New Decade Ushers in New Era of Couples Planning Their Weddings: The “Purpose-Driven Planners”

The Knot 2019 Real Weddings Study Reveals Today’s Engaged Couples Are Fusing Cultures and Focusing on Purpose, Inclusivity and Individuality

NEW YORK–(BUSINESS WIRE)–Today, The Knot, a leading wedding planning and registry resource, unveils how weddings have evolved to focus on intentional personalization, as to-be-weds use their celebrations to make a positive impact while showcasing their cultures, values and unique lifestyles. The Knot 13th annual Real Weddings Study uncovers how more than 25,000 couples across the nation are planning with purpose—now for an average of 15 months (up from 14 months in 2018)—personalizing and celebrating their weddings.

Today’s engaged couples are focused more than ever before on inclusivity, sustainability, community and purpose-driven details. Whether incorporating eco-friendly decor (14%); supporting their community by sourcing local products (25%); hiring a female vendor team in support of women in business; or creating charity registries, couples are pushing personalization to new heights by incorporating their values and allowing their weddings to serve as their own force of activism. Additionally, unique details that reflect each couple are front and center more than ever before. From featuring cultural and religious wedding elements (38%) and writing their own vows (44%), to centering celebrations around a beloved theme (28%, up from 14% in 2018) or hiring additional guest entertainment (47%, up from 38% in 2018) that highlights their shared interests, to-be-weds are ensuring every wedding detail holds meaning and significance.

Engaged couples today are highly focused on ensuring every element of their wedding is not only representative of who they are, but also their values and beliefs. Many are even taking their celebration a step further and using it as a form of activism,” said Kristen Maxwell Cooper, editor in chief of The Knot. “In other words, they’re looking for ways that their wedding can make a positive impact on the world, whether that’s supporting a local industry, minimizing their carbon footprint or hiring a like-minded vendor team who upholds similar values as they do.”

The Knot 2019 Weddings Snapshot:

Marrying Cultures, Families, Traditions and More — As the most diverse generation of couples yet (51% of to-be-weds marry someone of a different background), weddings are fusing a variety of cultural and religious backgrounds. Couples are also making long-standing traditions their own. Unity ceremonies are being revamped with statements like tree planting or both partners breaking a glass, and processionals are becoming more personalized and unique, like riding into the ceremony via go-kart. Some couples are even hosting multiple wedding ceremonies (4%) to either accommodate guests in various locations or for religious purposes. Their incorporation of culture continues through to the catering, with 14% of couples serving dishes from their heritage. And nowadays, it’s not just their backgrounds that are blending. As couples are marrying at all ages—the average age being 32 years old—some to-be-weds are merging already established families, with one or both partners’ children coming together at their weddings to celebrate love at all ages and stages of life.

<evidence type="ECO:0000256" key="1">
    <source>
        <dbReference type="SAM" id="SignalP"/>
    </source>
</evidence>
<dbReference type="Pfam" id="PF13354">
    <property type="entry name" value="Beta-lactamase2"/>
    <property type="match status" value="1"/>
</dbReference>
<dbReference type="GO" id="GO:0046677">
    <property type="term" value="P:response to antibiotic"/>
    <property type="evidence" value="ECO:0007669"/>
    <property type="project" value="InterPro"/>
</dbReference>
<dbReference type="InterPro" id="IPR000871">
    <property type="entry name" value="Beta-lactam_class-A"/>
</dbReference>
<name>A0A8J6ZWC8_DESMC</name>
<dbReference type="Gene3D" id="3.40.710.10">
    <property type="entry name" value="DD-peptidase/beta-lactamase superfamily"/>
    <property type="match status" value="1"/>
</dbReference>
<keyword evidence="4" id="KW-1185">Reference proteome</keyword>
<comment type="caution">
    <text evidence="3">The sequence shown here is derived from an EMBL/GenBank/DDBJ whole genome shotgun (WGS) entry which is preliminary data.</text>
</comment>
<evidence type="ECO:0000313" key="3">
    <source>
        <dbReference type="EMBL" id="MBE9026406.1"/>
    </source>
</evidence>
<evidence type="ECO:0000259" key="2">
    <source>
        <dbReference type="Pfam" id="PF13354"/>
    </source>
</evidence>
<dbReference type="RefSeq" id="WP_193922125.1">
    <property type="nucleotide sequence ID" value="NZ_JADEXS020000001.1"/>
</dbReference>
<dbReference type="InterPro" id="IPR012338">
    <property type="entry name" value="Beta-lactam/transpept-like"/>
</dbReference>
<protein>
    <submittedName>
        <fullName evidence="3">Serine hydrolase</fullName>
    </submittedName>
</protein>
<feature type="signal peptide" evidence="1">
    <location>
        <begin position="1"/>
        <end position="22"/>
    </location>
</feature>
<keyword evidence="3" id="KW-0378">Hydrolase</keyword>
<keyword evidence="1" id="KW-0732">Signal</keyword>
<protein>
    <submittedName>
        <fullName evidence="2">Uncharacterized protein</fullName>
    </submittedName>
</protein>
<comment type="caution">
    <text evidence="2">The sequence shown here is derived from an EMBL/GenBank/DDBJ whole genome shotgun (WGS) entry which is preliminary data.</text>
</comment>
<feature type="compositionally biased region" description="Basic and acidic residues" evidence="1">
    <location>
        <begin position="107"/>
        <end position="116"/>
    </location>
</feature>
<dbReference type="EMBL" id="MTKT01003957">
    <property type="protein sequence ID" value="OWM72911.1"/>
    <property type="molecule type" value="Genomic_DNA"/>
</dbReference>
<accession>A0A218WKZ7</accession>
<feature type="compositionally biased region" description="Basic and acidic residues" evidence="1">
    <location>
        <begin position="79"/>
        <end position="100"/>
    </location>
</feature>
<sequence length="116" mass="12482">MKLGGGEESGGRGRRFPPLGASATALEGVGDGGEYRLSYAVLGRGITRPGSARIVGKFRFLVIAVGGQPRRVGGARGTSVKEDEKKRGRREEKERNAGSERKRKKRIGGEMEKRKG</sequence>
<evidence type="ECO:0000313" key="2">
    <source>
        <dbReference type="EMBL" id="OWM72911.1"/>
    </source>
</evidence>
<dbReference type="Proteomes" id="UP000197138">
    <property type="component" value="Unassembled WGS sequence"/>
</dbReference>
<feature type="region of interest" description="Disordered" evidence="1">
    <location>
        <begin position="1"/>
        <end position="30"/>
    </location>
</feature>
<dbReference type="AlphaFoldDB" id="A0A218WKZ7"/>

Keeping Sustainability Top of Mind — Today’s to-be-weds are going green, and their weddings are no exception. One in 4 couples source local products, like locally made favors for guests, while nearly a quarter of couples (22%) repurpose wedding day details following their festivities in an effort to eliminate waste. Some couples even strive to host waste-free weddings by working with local companies that recycle or repurpose all wedding materials after the festivities come to a close. Additionally, 14% of couples prioritize eco-friendly décor elements—think seating charts displayed via chalkboard, foam-free floral arrangements and bamboo place settings—along with relying on wedding websites and digital RSVPs.

To-Be-Weds Stand Up for Who & What They Love — Couples are pushing personalization to new levels, striving to make a statement surrounding who they are and what they stand for. Some examples include making intentional vendor choices, like choosing a venue with meaning (think, an art gallery that supports female artists or town hall that has made strides for the LGBTQ+ community) or making a statement about marriage equality by walking down the aisle together. Additionally, some couples use their weddings to give back to their communities or causes close to their hearts by creating a charity registry (3%)1; donating their décor (22%) to local hospitals post wedding; making charitable donations in lieu of favors for guests; or even encouraging guests to pay it forward with a call to action on their wedding website.

Gender-Bending “The Rules”: Wedding Parties & Beyond — The one rule with wedding parties nowadays? There are none! No longer are to-be-weds feeling confined by long-standing gender roles that don’t apply to them, whether with their wedding party or other elements of their celebrations. Now, nearly 4 in 10 couples (37%) embrace coed wedding parties to ensure all their loved ones, regardless of age, gender, race, religion or sexuality, are standing by their side however they see fit. Yes, grandma can be a flower girl, grooms can carry a bouquet and your first dance can include your mom, because there’s no right or wrong way to incorporate family and friends into your wedding.